These materials are usually used in the face to fill in deep folds, such as the nasolabial folds. They can be used to raise up or flatten depressions from atrophy, such as the tear trough or cheek hollows. Fillers can also be added to bony prominences, such as the cheekbones or the nose for specific effects, including lifting or smoothing out contour irregularities.

It is quite easy to overdo or improperly perform such procedures. The most common mistake is to over-inject the lips. Everyone is familiar with "collagen lips." After Angelina Jolie became famous, it seemed that lip augmentation procedures boomed in popularity. However, it is very hard to duplicate natural dynamic full lips by using fillers for lip augmentation. One can achieve a subtle enhancement that augments thin lips into mildly full lips and no one is the wiser. However, overdoing it creates a job that is obvious and unappealing. It's the old adage of "too much of a good thing." A little more is not necessarily better in cosmetic surgery. (Same goes for breast augmentation.) Another issue with lip injection, is that not all fillers give good results in the lips. Collagen and hyaluronic acids have a good track record for lip augmentation. However, using a longer-lasting filler such as Radiesse or Artefill can lead to lumps or granulomas that can be very long-lasting. Worse yet, a permanent filler will not go away with time, so if it needs to be removed, it must be done so surgically.

Another source of frustration for patients is uneven filling. Certain procedures, such as cheekbone augmentation, require symmetry both in the vertical and horizontal plane. Our eyes are very sensitive to any lack of symmetry we see in another's face. We associate symmetry with beauty. Mild asymmetries can be corrected with a little extra injection, so it is not the end of the world if it can be fixed.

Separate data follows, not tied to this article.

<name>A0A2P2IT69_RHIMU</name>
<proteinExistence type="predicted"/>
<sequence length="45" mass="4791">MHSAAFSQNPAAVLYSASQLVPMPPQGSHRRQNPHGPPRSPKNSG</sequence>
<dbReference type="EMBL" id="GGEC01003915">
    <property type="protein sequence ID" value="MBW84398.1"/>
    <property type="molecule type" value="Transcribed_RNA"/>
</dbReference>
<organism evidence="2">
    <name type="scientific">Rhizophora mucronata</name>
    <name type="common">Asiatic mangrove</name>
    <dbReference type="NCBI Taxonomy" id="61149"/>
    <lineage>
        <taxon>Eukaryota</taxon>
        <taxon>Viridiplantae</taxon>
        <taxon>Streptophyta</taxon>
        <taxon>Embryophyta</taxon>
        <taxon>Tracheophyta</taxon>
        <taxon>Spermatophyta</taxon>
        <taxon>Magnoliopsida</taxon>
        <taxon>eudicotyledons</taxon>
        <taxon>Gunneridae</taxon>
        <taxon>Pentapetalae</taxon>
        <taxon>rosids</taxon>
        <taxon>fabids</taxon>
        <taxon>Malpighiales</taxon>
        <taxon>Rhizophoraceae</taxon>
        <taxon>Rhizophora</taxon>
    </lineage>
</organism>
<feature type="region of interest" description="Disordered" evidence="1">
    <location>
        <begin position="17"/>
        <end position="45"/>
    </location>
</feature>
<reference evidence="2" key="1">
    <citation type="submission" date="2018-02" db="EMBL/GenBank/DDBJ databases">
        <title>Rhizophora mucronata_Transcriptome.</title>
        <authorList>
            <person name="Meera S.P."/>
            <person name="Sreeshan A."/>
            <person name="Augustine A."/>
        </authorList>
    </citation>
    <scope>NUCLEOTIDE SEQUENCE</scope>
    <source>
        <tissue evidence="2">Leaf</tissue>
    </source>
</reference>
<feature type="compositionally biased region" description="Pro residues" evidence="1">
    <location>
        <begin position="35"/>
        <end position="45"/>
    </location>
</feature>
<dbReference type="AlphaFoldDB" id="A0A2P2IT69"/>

Infections of injected fillers are unusual but still possible. In the case of biological fillers, treatment is with antibiotics. No removal of the material is possible or necessary. With a permanent filler, there is a potential for longer-lasting infection of the foreign body. However, unlike solid surgical implants which require removal or become extruded when they get infected, permanent filler infections should still respond to antibiotics, although a longer course may be required than with typical skin infections.

Allergic reactions used to be quite common in the era of bovine collagen (collagen made from cow tissue). Skin testing for allergic reactions was previously required. With the new generation of collagens and other fillers, skin testing ceased to be necessary. However, a very low-risk of allergic reaction is still quoted. A severe allergic reaction can manifest with hives, difficulty breathing and airway narrowing. Such a reaction requires intramuscular epinephrine and treatment in the emergency room.

Scarring or granuloma formation are unusual complications of injectable fillers, as they are with surgical implants. It is possible for the body to gradually reject the injected foreign material and to start to form granulomas which can lead to scarring. This kind of reaction is extremely uncommon with hyaluronic acid but is possible with hydroxyapatite or methylmethacrylate. The resulting deformity can be quite distressing, but fortunately is relatively unusual.

In summary, injectable dermal fillers can achieve many of the same goals originally fulfilled by invasive cosmetic surgery. They are not free of the possibility of complications, although most of these are temporary and fixable. However, if using a permanent filler, such complications take on a much longer or permanent time frame, so extra care must be taken in such cases.